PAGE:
Stephen King is first and foremost known as a novelist. If you somehow haven’t read one of his books over the past fifty years, chances are you have seen one of the many wonderful adaptations of his tales. King is more than just a novelist though, he is a lover of words and has made his life’s work has been dedicated to entertaining his constant readers. It’s pretty remarkable that as a popular novelist of commercial fiction, King has maintained a steady output of long books whereas many other prolific writers of the sort have pawned writing duties off to several other writers, maintaining their name on the cover for sales purposes. Several could be deemed his magnum opus, many are great, some are good, and only a few of his 54 novels are mediocre. His memoir On Writing is arguably the greatest book for aspiring writers to have on their shelves. King’s novels are almost always in the high hundreds of pages, and a number have reached 1000. For a writer that specializes in lengthy fiction, it’s hard to imagine that he would be interested in short fiction. He has written over 200 short stories, many of which have been featured in story collections throughout his career, with his latest being The Bazaar of Bad Dreams.
A large chunk of pieces here have never been collected before, some are appearing for the first time, while a few have been pulled from previous collections. It’s as if King is trying to give readers many chances to gravitate towards his short fiction. His short stories don’t do as well in terms of sales, like most of the sort, but its inspiring to know that King writes little stories out of the pure joy of creation. He loves telling stories, no matter the page count or scope, and if anyone is capable of fitting large concepts in a small amount of space, it’s the greatest popular fiction writer of the past century.
A unique but welcome treat to each of the twenty shorts is King introducing the influence behind what follows. Serving as a creative preface, King lets readers enter the mindset of a writer at work, and his remarks are as interesting as the stories themselves.
The opening story, “Mile 81” was originally conceived when King was a nineteen year old undergraduate at the University of Maine as “Mile 85.” Over the years, the rest stop on the highway to home transitioned to four mile markers early, and that’s how we enter. The story follows what King imagined as an abandoned station wagon, apparently in need of assistance, but in classic King fashion, its really just an invite to unknown terrors, a vicious trap for the unsuspecting. Preceding “Premium Harmony” the writer acknowledges that although he himself has been a constant reader, he somehow skipped over one of the greatest short story writers of all time: Raymond Carver. This was in 2009, and “Premium Harmony” is a wonderful imitation of Carver’s simple and deceptive style. Upon pondering what would happen when road rage turns to street rage, King ate dinner at an Applebee’s and found his answer in the form of a presumed father and son duo. He fittingly and comedically titles the unfortunate encounter as “Batman and Robin Have an Altercation.”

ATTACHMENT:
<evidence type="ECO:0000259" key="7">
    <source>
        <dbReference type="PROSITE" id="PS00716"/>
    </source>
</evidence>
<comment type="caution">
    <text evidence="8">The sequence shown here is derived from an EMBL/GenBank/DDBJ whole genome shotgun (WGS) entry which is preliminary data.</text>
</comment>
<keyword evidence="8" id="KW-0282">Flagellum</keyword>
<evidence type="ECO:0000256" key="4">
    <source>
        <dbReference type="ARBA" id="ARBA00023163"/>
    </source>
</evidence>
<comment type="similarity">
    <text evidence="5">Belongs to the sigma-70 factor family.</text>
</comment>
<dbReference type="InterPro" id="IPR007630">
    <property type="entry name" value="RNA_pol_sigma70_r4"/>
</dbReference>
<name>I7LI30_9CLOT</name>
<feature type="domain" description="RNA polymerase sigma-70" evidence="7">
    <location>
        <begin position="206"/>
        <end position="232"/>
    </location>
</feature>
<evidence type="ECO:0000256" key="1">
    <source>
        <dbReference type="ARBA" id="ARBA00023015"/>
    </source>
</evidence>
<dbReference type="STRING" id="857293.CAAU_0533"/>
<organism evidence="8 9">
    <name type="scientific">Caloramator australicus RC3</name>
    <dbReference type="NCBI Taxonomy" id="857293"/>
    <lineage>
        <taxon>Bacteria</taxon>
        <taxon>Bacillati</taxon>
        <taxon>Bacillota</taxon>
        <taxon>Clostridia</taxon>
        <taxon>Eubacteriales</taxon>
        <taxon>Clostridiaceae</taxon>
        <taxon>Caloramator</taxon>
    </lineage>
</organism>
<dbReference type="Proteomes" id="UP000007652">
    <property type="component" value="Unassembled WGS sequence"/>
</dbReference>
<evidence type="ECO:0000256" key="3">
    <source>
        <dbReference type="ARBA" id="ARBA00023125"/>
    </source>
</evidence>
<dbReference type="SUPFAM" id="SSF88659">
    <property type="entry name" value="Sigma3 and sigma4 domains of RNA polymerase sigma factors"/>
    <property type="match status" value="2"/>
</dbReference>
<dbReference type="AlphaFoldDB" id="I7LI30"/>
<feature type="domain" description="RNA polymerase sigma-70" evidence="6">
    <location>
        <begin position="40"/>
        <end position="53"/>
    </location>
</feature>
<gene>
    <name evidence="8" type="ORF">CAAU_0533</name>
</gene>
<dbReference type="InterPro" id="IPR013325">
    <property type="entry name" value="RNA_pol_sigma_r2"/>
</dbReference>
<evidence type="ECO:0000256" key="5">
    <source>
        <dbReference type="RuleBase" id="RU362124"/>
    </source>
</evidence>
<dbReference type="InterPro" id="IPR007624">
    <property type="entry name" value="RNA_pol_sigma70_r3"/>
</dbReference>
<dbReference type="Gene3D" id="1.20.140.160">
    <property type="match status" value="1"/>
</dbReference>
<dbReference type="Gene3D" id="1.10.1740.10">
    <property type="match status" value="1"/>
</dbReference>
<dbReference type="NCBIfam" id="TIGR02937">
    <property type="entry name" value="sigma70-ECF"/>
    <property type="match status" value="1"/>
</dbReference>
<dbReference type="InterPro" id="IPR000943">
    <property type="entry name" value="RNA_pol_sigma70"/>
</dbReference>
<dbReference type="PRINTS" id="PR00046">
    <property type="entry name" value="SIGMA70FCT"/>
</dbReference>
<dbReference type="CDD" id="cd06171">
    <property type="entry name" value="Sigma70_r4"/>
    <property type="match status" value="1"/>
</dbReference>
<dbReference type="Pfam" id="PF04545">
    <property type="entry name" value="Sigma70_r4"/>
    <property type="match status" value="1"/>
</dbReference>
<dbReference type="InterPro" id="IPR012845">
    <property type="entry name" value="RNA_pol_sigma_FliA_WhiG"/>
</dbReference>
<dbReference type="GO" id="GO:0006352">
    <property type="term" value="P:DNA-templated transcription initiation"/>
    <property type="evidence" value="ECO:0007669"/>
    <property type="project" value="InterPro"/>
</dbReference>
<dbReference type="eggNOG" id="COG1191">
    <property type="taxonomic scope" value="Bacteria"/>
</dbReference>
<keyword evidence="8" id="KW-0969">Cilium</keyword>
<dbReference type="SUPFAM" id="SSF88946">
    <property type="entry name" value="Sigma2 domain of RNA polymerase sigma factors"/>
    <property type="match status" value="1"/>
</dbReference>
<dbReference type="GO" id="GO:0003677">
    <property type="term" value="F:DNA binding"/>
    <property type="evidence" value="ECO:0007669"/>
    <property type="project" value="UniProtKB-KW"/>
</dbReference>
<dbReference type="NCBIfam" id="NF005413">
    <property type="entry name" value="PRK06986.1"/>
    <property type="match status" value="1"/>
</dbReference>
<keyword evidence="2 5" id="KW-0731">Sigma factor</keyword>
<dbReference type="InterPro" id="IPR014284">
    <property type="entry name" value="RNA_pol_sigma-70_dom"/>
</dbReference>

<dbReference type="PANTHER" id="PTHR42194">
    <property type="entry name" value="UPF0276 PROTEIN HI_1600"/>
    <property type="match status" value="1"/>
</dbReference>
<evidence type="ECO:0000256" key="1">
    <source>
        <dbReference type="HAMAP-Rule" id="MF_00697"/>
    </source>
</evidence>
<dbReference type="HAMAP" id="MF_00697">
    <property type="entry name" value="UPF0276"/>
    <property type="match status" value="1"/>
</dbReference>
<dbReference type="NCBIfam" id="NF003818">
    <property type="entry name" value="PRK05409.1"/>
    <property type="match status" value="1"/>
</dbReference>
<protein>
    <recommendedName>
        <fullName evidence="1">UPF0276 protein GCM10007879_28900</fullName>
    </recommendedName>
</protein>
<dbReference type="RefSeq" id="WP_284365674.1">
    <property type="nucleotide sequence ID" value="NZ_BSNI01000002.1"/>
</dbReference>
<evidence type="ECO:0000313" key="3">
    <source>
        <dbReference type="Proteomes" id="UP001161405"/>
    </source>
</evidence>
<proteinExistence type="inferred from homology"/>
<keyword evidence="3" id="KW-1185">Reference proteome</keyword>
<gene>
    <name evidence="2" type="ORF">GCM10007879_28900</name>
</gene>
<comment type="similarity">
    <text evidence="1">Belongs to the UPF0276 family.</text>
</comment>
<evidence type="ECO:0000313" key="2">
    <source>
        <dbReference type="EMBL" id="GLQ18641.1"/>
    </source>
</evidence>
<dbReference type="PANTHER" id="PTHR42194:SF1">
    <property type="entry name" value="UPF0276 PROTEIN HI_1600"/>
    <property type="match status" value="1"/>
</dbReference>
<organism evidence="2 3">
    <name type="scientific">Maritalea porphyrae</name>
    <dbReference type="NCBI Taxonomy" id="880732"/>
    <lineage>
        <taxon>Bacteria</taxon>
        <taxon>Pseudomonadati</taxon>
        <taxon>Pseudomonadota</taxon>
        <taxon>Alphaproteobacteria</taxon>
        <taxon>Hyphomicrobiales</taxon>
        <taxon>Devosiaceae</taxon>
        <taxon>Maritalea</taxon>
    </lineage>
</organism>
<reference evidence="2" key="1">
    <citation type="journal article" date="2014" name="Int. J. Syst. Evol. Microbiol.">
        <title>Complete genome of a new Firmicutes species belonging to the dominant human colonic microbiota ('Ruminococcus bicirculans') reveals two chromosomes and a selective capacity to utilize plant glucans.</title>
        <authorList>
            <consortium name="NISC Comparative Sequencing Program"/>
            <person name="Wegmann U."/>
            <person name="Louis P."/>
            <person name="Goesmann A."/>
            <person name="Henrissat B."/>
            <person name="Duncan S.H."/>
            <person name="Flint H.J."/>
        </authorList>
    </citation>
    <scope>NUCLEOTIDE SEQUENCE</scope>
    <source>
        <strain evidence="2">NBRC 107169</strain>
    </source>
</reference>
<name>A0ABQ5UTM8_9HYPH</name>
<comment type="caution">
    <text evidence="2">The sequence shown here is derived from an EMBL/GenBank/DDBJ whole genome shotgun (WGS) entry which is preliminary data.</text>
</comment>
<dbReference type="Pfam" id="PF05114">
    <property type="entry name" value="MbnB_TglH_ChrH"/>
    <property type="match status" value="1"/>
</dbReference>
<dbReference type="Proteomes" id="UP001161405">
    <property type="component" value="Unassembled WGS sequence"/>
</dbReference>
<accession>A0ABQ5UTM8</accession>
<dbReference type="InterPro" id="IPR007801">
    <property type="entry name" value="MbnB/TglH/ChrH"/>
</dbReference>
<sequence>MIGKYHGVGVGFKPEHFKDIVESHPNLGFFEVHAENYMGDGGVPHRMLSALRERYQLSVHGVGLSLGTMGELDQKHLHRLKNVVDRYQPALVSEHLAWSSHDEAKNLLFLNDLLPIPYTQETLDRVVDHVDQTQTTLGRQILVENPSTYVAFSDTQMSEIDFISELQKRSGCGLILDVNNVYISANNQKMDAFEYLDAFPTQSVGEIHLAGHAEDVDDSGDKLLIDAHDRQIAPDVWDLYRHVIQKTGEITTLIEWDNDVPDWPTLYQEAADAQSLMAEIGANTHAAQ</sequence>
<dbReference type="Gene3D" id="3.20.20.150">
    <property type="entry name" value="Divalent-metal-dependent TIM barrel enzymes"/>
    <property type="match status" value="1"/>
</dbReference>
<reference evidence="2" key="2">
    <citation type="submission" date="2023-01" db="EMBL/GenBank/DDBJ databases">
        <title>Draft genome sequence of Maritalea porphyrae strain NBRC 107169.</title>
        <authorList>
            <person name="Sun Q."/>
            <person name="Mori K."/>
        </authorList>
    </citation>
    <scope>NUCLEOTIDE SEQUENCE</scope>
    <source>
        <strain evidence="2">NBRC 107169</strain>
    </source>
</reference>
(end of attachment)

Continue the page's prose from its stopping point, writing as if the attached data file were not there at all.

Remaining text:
King offers anecdotes and reasons for all twenty, commenting on music and his childhood, along with real life events in the media like fatal car accidents. One even stems into “Herman Wouk is Still Alive,” where King gleefully pays homage to a literary great who turned 100 in May of this year, stating that Wouk is a fan and offered for King to visit him, a source of immense joy for King. At 68, King is a living legend, but this anecdote shows that he hasn’t let that get to his head, that he still holds the childhood wonder of a starstruck fan.
All are individually dedicated to the people of King’s life, and luckily, each of them has been printed at the end of a story that is no better and no worse than the other nineteen. Within the collection, King shows his talents expand past suspense and horror. His characters come off the page like all of the greats, but for a writer of plot driven fiction, his innate ability to do such is undeniably impressive.
I’ve written about King several times in the past, even going as far to claim The Stand should’ve not only been nominated for a Pulitzer or National Book Award, it should’ve won. His longest book to date, The Stand is a much different experience than The Bazaar of Bad Dreams. With my fervent love for my personally dubbed Stephen King magnum opus declared, I must say that his short stories are as important as his greatest novels, but for different reasons. The arc of a King tell is told in a smaller scope here, but the reader still reaches the final line feeling satisfied. The Bazaar of Bad Dreams is a short story collection from one of the most popular writers of our time, and it’s somewhat ironic to say that you should read it. Nevertheless, King writes short stories for the love of it, and more of his constant readers should embrace them.
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